Once everything is written down you're going to create another set of lists using everything from the original list. The picture below shows the 'Eisenhower Matrix'. It's a really useful way of sorting out your tasks and prioritising what you've got to do. Now you may be thinking, 'I haven't got time to write another list!' Hang in there, I promise this will actually help because it's going to help you decide what actually needs doing and what you can leave behind.


Firstly, you've got to be ruthless. This is about survival. If it's not absolutely essential that it gets done in the next 24 hours, it's not allowed to go in the urgent box.

Secondly, you've got to learn to delegate, for your sanity, and you might have to accept that other people won't do a task in the same way or to the same standard as you. This is ok. If it helps you, it's ok. Think about who can help you. Asking for help is not a sign of weakness/ that you're not coping/ that you're not doing your job well enough/ whatever else you might say to yourself. Are there people you work with who can help? Often children in your class are keen to help, let them. Are there people in your family who can help? Train members of your family to cut out resources for you/ laminate (leave it and save the planet!)/ help you with household chores.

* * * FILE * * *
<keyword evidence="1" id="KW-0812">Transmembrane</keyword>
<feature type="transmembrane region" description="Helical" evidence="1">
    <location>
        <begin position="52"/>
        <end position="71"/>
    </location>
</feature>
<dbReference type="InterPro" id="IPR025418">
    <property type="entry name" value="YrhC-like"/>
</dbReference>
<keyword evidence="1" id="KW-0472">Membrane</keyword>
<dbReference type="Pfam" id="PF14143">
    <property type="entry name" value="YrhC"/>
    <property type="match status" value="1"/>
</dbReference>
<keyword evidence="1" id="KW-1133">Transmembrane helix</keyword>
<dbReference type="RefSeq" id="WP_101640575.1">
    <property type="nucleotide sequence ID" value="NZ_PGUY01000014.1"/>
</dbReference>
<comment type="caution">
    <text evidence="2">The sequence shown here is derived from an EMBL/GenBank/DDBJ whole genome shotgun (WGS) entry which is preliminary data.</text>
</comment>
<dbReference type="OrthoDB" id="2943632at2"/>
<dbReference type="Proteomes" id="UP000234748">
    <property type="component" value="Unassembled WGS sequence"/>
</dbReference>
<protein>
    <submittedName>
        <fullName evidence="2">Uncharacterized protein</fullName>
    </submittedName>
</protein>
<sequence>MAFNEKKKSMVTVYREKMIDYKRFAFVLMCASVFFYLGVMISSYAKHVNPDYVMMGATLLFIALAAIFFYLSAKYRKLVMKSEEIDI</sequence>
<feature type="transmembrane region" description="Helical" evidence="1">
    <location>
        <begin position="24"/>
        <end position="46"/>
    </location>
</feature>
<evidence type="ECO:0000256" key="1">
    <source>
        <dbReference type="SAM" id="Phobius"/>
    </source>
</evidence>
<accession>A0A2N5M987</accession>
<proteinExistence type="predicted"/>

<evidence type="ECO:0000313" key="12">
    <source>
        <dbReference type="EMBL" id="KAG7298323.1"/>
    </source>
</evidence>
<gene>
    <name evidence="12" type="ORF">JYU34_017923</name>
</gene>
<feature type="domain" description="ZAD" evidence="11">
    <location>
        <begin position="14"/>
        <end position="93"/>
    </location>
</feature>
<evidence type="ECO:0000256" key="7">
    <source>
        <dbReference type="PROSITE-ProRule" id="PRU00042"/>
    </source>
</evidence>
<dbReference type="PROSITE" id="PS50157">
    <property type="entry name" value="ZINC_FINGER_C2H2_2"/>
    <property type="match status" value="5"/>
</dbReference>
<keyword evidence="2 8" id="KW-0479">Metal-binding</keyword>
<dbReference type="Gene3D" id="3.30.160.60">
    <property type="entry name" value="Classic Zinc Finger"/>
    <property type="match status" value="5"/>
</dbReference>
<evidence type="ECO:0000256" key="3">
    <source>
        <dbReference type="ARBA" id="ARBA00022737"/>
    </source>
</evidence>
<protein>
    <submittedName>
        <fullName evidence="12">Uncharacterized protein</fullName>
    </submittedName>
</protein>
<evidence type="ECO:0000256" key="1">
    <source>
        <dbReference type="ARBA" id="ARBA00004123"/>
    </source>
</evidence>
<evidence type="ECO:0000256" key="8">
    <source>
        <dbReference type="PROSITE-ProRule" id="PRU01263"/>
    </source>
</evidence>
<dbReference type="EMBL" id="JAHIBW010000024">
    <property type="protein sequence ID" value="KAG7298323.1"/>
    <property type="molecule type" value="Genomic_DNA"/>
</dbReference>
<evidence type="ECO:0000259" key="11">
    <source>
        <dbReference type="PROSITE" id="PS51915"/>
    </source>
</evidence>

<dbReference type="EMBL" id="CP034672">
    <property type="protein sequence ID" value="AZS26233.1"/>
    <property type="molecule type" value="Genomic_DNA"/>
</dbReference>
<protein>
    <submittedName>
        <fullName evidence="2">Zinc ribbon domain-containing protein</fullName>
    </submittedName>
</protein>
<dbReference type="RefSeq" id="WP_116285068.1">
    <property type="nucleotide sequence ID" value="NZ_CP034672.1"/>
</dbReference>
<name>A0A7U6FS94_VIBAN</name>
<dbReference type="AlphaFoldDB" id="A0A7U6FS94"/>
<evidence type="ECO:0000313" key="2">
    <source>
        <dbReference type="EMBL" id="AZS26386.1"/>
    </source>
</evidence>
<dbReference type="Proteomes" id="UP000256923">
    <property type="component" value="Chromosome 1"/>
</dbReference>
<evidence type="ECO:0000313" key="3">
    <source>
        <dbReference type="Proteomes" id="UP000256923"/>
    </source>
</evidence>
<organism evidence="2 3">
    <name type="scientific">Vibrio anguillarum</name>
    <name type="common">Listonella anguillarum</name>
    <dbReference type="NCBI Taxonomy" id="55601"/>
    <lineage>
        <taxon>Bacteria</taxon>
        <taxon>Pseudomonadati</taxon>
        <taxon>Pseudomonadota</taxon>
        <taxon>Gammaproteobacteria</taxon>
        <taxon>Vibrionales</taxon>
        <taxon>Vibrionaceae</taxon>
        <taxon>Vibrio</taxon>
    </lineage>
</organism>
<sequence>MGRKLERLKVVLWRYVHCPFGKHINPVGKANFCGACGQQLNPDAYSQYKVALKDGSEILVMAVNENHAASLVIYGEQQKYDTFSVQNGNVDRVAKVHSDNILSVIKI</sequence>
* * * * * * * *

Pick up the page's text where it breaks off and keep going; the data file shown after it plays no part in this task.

Think about what you can eliminate. If a task has been on your to-do list since the beginning of term, it's likely that it's not important and it can be eliminated. This is my favourite list because you get to cross things off as soon as you write them because they're no longer needed. This does wonders for your stress levels!

Work through your original list, transferring tasks into the correct box, remembering to be ruthless. Once you've done, get rid of the original list, otherwise you'll just end up confused!

Now, cast your eye over your grid. Is everything in the right box? If not, move it. I find it's generally a move down in importance that's needed, especially when you start to value your wellness over 'shoulds'.

You're now ready to schedule in all the not urgent but important tasks. Make sure you spread them out over the coming days in your diary. Think about other events that are going on and plan accordingly.

Now crack on with the 'urgent' list. Pick some easy wins first if that helps you, or do the task you've been dreading the most to get it over and done with. Hide your phone, close social media on your laptop and get on with it. You'll feel better for crossing some things off the list!

Teacher burnout is real and self care isn't just about candles, hot baths and hot chocolate. Sometimes it's about getting stuff done so that you're not having to carry it in your 'mental load.' At the start of your career you can feel like you have to prove yourself, but you're still learning. Part of learning to be a successful teacher is learning when something's urgent and/or important and when something can eliminated.

Take care of yourself. You can't pour from an empty cup.

Be kind to yourself. We're all learning how to teach and look after ourselves in this strange situation.

Ask for help. Nobody expects you to do this alone.

327 views0 comments


bottom of page